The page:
|What could possibly have created that mysterious stain?|
I don’t think Dad was impressed with my University of Missouri dorm when he saw it for the first time.
“It looks like a condemned mental hospital,” he said.
Floyd Cramer Hall was not luxurious, it’s true. There was no air-conditioning and not much of a breeze, save for Tony’s “Wind Machine” fan to bring relief from Missouri’s humidity. And the radiator clanged loudly throughout the night when the weather was cold. We shared a bathroom with guys from about six other rooms.
So I get it when the folks at Central Michigan University in 1956 thought their sparking new dorm was state of the art college living.
The back reads: “Rachel Tate Hall, Central Michigan University, Mt. Pleasant, Michigan. One of the newest and finest residence halls in the country. It accommodates 304 students, 4 to a suite. Each suite consisting of 2 bedrooms, a study room and complete bath. Each suite is furnished modern throughout with house phone included. Residents take their meals in Food Commons.”
I’m sure it’s a nice place and all. But there is one highly scary detail in the photo that the postcard copy writer omits. What the heck is that giant stain in the parking lot? What did they do, celebrate the dedication by detonating an elephant?
It’s unsettling, to be sure. Especially since the building has the architectural charm of a warehouse. A potential student would what to know what kind of devastation occurs in the parking lot before moving into such a charmless place.
And it was a pretty rowdy place, according to a CMU historical site:
“Its location next to the Carlin Alumni House, which was the university president's residence at the time, led to many dinner invitations to the president and his wife as apologies for excess noise. In 1958, the entire Homecoming court lived from Tate Hall. The building housed women from 1956 to 1972, and became coed until it was demolished, along with Barnard, in 1997. They had been closed due to low enrollment, structural problems, and general inefficiency. The decision to raze them was based on the high cost of remodeling.”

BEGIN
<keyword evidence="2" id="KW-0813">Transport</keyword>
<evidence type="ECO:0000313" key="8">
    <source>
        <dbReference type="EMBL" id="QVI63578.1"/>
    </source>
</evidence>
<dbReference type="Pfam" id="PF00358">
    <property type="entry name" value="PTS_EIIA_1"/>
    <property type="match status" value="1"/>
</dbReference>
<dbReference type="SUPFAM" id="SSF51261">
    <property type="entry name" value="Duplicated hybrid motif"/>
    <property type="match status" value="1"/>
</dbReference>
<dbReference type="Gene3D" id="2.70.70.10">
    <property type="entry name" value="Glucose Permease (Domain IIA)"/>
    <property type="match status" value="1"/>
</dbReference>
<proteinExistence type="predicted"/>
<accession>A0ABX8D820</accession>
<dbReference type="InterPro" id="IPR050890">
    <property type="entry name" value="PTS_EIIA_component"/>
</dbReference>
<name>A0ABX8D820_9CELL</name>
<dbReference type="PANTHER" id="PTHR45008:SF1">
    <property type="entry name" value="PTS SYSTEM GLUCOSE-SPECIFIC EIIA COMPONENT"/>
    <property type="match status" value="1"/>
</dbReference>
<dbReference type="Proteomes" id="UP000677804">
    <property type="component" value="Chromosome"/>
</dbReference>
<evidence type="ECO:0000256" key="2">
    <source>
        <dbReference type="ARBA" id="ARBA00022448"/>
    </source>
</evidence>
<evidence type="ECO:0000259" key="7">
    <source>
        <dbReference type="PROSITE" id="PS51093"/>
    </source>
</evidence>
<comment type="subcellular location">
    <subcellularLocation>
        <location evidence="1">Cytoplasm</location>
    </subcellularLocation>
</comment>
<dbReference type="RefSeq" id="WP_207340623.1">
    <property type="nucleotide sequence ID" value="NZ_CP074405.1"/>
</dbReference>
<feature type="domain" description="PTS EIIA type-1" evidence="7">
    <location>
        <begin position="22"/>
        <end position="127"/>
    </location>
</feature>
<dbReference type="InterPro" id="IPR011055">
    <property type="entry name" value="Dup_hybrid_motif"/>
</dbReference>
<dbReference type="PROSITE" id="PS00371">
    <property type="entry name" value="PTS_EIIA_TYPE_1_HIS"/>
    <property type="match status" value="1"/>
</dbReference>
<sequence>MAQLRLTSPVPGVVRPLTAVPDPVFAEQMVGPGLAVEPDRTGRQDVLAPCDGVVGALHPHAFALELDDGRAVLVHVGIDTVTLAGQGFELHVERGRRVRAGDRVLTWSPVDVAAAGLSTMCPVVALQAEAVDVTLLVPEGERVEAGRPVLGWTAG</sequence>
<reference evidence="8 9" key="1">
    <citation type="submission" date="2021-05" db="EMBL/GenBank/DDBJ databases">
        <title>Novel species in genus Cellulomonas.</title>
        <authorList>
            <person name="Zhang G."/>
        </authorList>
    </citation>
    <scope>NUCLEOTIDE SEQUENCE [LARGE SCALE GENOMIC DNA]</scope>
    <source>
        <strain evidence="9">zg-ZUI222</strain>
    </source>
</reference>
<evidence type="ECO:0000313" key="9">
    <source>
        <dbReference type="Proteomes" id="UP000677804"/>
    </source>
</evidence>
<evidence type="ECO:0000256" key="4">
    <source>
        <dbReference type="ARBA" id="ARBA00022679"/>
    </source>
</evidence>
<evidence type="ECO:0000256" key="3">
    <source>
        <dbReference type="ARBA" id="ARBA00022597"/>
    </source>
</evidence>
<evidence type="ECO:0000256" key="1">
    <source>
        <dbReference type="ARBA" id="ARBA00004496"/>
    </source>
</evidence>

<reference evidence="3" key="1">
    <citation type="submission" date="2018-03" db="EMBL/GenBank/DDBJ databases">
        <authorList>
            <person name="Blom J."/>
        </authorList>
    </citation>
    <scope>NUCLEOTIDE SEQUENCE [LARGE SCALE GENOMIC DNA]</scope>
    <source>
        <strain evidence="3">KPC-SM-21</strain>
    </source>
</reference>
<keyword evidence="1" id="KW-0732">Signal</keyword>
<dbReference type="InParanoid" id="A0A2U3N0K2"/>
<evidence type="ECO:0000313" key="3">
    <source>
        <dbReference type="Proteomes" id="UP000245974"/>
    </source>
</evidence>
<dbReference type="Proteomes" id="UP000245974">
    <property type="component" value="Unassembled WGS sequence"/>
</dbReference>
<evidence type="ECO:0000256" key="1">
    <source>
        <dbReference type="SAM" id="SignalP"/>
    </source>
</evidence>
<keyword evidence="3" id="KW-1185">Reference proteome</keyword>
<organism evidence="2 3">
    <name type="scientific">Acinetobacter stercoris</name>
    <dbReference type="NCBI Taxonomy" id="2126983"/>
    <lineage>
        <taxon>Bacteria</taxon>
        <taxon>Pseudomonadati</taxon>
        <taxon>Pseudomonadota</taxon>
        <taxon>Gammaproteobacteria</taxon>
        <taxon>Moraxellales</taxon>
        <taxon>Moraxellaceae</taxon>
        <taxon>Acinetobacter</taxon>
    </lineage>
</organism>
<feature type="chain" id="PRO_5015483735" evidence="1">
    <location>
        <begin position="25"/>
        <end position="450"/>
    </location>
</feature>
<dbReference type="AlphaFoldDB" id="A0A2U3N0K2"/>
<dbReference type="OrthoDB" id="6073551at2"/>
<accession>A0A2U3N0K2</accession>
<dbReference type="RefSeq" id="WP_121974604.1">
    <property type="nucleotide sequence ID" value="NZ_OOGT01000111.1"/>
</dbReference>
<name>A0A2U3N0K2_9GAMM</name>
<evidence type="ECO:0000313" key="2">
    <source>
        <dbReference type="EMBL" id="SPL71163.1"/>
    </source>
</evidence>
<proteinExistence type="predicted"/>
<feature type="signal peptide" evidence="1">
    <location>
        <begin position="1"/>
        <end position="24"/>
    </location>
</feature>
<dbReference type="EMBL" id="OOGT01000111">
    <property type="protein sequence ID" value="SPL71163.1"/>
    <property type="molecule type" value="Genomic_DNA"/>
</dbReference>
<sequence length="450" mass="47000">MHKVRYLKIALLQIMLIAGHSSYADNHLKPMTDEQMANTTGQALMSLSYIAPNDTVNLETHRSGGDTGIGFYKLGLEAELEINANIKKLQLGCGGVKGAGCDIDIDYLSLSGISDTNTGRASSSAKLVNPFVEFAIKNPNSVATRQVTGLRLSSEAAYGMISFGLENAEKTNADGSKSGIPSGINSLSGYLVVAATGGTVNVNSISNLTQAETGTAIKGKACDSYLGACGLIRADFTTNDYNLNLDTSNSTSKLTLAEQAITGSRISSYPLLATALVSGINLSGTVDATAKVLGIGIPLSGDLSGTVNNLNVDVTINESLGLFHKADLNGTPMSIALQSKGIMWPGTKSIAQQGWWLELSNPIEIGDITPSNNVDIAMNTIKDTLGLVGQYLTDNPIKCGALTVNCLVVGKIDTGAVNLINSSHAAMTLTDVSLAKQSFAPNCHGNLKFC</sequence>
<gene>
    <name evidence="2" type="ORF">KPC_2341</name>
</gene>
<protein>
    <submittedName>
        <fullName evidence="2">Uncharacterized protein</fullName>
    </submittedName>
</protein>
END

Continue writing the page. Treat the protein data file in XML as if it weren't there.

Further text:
We never did such wild things in Cramer Hall, but it has one thing in common with Tate Hall: it’s been demolished.
|Floyd Cramer Hall has it was being demolished in 2010. It was home from 1984 to 1986.|
I found some photos of its destruction on aaRoon’s Flickr site. Room 4 would have been the next window on the left if we could extend the photo a little.
Temperature issues aside, it was a neat place. While other campus dorms had painted cinder-block walls, Cramer and the four others in our cluster had tan, glazed brick walls. It was different.
It wasn’t carpeted, and “California Steve” and I celebrated our great purchase of a remnant that couldn’t have been bigger than three feet by four feet. We could barely fit on it on the same time. But that was our carpeting.
Tony and I upgraded the bunk beds with wooden lofts, hand-me-downs from Becky and Karen when they moved on. We were styling!
And Cramer was part of Mizzou’s grand experiment – the first coed door. I was there for its first year of mingling the genders. The first floor was for guys, the second and third for girls and top floor for guys. Lacking an elevator, the first floor was the place to be.
I had adventures, experienced new things and met new people. I learned about living from home and shared a room for the first time. I was blessed with patient roommates who tolerated Mets and Twisted Sister posters and all things New York.
Like Tate Hall here, it wasn't much to look at. But it was the setting for many transitions and good times.
Fortunately, there were no mysterious stains outside.